Page 77: Though I believed I had escaped as an unscathed Protestant, the episode at BC piqued my interest in developing an understanding of the creeds that would not compel me to consider returning to Catholicism. I read several works including Truth and Tolerance (2004) and Introduction to Christianity (1990) by Joseph Cardinal Ratzinger (Pope Bendict XVI as of April 2005). Out of curiosity I also picked up David Currie’s 1996 book, Born Fundamentalist, Born-Again Catholic. I was not entirely convinced by Currie’s case, but he did raise some issues about the Early Church Fathers and the Catholic doctrines of the Eucharist and Infant Baptism that led me many months later to more scholarly sources that included J.N.D. Kelly’s Early Christian Doctrines (1978).
Note: Does baptism or Jesus Christ save you?
Nicene Creed: we acknowledge One Baptism for the forgiveness of sins
Note: Why do philosophers rarely consult Scriptures as a primary source?
He has delivered us from the power of darkness and conveyed us into the kingdom of the Son of His love, in whom we have redemption through His blood, the forgiveness of sins. Colossians 1:13-14.

Page 78: Things had settled down by the fall of 2006. In late October, I lectured at the University of Dallas for the annual meeting of the Society of Catholic Social Scientists. I was asked to reply to a plenary address by J. Budziszewski, a friend who had been received into the Catholic Church three years earlier. J. is a professor of philosophy and government at the University of Texas in Austin. The morning after the lectures, my wife and I had breakfast with J. and his wife, Sandra. It must have lasted three hours. Although both of us asked J. and Sandra a lot of questions about Catholicism, it was Frankie who initiated the conversation and seemed far more animated than me in seeking answers.
Note: Should not philosopher Francis J. Beckwith be the head of his household?
Wives, submit to your own husbands, as to the Lord. For the husband is head of the wife, as also Christ is head of the church; and He is the Savior of the body. Therefore, just as the church is subject to Christ, so let the wives be to their own husbands in everything. Ephesians 5:22-24.

Page 79: Our questions focused on several theological issues that prevented us from becoming Catholic and seemed insurmountable: the doctrine of justification, the Real Presence in the Eucharist, the teaching authority of the Church (including apostolic succession and the primacy of the Pope), and Penance. The other issues that most Protestants find to be stumbling blocks – the Marian doctrines and Purgatory – were not a big deal to me. That was because I reasoned that if the Catholic views on Church authority, justification, the communion of the saints, and the sacraments were defensible, then these other so-called “stumbling blocks” withered away, since the Catholic Church would in fact be God’s authoritative instrument in the development of Christian doctrine.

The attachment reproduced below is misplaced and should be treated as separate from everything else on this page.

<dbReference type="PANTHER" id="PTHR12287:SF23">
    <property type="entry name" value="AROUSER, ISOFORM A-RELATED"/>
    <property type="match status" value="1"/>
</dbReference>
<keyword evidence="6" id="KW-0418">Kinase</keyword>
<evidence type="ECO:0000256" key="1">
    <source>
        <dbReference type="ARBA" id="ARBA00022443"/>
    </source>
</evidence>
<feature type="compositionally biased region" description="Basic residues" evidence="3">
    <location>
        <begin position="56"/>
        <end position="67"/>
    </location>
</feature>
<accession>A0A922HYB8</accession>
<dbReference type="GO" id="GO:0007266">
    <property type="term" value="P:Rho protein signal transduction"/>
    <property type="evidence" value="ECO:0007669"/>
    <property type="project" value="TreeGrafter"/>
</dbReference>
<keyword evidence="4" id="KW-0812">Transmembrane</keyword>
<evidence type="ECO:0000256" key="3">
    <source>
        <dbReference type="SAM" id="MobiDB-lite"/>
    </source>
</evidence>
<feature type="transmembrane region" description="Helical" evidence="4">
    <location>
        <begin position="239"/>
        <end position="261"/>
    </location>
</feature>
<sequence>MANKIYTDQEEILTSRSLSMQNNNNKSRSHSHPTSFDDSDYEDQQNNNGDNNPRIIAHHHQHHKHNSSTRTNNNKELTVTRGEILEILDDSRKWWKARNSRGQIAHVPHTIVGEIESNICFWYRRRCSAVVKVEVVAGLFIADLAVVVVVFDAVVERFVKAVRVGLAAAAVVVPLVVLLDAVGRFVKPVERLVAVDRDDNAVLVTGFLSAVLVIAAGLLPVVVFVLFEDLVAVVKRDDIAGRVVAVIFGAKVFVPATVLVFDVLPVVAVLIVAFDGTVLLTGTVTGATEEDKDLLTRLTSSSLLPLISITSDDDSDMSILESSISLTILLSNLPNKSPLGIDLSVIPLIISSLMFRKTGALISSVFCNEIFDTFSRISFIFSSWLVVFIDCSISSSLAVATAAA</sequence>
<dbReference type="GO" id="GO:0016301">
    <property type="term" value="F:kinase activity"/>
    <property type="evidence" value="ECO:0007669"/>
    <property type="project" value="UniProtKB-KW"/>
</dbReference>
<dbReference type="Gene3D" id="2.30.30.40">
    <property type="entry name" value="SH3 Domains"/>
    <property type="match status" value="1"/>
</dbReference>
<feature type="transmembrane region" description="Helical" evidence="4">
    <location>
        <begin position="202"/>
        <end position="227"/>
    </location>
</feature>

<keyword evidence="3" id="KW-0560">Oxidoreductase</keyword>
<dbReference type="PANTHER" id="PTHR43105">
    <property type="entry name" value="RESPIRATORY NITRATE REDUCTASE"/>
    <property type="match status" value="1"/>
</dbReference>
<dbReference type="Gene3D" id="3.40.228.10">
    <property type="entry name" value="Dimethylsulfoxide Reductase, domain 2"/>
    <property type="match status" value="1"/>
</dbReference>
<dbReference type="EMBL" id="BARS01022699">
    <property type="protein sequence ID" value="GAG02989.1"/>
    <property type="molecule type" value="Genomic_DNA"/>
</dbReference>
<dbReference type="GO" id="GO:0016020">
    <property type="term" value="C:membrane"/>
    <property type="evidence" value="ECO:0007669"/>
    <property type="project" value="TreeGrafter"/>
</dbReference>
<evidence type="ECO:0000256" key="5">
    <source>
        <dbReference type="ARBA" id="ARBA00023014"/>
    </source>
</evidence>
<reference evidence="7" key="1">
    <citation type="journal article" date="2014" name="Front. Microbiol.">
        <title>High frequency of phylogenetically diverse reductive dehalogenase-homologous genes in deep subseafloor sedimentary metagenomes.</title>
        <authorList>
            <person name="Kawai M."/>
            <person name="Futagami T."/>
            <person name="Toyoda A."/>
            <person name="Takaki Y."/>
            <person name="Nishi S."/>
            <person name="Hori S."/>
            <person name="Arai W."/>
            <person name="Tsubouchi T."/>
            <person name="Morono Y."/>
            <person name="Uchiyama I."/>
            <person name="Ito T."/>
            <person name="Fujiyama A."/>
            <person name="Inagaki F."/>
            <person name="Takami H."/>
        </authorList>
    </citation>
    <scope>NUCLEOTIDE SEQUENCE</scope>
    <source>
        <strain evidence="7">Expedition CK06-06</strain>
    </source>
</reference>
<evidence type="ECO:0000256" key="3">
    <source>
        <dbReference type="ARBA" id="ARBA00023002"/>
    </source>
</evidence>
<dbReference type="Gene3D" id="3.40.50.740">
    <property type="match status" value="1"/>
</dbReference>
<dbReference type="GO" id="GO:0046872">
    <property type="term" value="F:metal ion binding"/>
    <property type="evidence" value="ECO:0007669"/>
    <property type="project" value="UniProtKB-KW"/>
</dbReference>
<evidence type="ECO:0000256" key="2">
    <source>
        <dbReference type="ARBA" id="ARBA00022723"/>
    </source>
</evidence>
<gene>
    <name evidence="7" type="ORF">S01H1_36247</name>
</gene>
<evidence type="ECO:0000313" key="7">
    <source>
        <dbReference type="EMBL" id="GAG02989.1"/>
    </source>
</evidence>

Note: Mary was sinful since she admittedly needed a Savior.
And Mary said: “My soul magnifies the Lord, and my spirit has rejoiced in God my Savior.” Luke 1:46-47.
Note: Why do philosophers rarely consult Scriptures as a primary source?

Page 79: One may wonder where the Protestant doctrine of sola scriptura (or “scripture alone”) factored in all this. To be blunt, it didn’t, primarily because over the years I could not find an understanding or definition of sola scriptura convincing enough that did not have to be so qualified that it seemed to be more a slogan than a standard.
Note: Why do Catholic apologists avoid using Scripture as a primary source?
All Scripture is given by inspiration of God, and is profitable for doctrine, for reproof, for correction, for instruction in righteousness, that the man of God may be complete, thoroughly equipped for every good work. 2 Timothy 3:16-17.

Page 80: But as I slowly and unconsciously moved toward Catholicism in the early 2000s, I began to even find the sola scriptura of the Magisterial Reformation not entirely satisfactory. It seemed to me to subtly and unconsciously incorporate into its theological framework all the doctrines that sola scriptura, without a settled canon or authoritative creedal tradition, could never have produced out of whole cloth without the benefit of a Holy Spirit – directed ecclesiastical infrastructure. It brought to mind what the philosopher Bertrand Russell said of the advantages of “the method of ‘postulating’”: “they are the same as the advantages of theft over honest toil.”
Note: The Holy Spirit directs individuals not organizations.
“But the Helper, the Holy Spirit, whom the Father will send in My name, He will teach you all things, and bring to your remembrance all things that I said to you.” John 14:26.

Page 80: Many of the contemporary Evangelical Protestants I read offered understandings of sola scriptura that were based on less than convincing biblical exegesis, or implicitly or explicitly relied on extra-scriptural support to justify either the scope of the biblical canon or essential doctrines that are not easily derived from scripture without the necessary assistance of philosophical and theological categories arrived at through the development of doctrine that arose alongside, and in accordance with, the formation of the canon.
Note: Why did the Magisterium insert a fictional book into Catholic canon in 1546?